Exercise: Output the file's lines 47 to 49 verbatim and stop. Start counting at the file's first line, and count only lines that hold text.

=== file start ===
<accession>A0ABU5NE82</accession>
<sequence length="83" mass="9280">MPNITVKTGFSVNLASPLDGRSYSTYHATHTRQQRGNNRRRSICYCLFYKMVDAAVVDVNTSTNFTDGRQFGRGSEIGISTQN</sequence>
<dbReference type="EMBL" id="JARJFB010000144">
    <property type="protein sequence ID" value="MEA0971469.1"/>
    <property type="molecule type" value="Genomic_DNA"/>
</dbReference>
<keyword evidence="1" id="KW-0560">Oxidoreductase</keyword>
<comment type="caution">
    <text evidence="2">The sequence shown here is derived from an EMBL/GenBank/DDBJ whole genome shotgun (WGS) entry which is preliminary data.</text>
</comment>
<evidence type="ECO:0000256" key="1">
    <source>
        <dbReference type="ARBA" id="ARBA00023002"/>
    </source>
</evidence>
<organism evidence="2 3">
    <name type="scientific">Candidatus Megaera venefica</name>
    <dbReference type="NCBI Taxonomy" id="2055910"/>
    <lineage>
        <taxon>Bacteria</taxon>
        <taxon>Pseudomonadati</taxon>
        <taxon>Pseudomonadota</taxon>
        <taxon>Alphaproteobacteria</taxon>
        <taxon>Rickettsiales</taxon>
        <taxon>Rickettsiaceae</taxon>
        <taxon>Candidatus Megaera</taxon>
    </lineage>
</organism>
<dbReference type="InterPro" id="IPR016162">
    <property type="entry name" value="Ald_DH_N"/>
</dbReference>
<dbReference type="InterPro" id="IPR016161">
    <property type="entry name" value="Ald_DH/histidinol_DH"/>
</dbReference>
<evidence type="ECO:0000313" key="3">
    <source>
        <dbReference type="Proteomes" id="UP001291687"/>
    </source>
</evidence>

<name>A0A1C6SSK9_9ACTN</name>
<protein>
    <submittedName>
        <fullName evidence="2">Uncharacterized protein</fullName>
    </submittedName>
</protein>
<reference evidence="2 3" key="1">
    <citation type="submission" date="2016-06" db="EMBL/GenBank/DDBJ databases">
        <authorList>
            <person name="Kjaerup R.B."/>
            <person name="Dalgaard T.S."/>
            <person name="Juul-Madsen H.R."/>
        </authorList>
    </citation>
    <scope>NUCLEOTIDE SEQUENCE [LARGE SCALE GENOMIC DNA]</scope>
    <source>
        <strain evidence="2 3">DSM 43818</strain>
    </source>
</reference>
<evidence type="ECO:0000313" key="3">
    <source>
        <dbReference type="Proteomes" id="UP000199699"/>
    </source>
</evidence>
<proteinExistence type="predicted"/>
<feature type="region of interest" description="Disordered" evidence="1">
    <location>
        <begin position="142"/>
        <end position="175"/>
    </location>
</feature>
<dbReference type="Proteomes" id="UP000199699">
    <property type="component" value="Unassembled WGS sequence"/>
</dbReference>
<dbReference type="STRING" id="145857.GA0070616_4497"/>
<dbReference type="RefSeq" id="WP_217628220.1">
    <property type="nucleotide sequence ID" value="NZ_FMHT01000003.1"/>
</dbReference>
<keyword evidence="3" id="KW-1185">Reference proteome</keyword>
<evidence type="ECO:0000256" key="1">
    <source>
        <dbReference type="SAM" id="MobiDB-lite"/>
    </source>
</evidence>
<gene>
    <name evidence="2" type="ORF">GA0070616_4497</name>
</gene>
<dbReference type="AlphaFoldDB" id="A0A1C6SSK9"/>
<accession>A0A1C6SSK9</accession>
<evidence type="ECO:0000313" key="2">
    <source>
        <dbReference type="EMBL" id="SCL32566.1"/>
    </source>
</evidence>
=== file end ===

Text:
    <citation type="submission" date="2016-06" db="EMBL/GenBank/DDBJ databases">
        <authorList>
            <person name="Kjaerup R.B."/>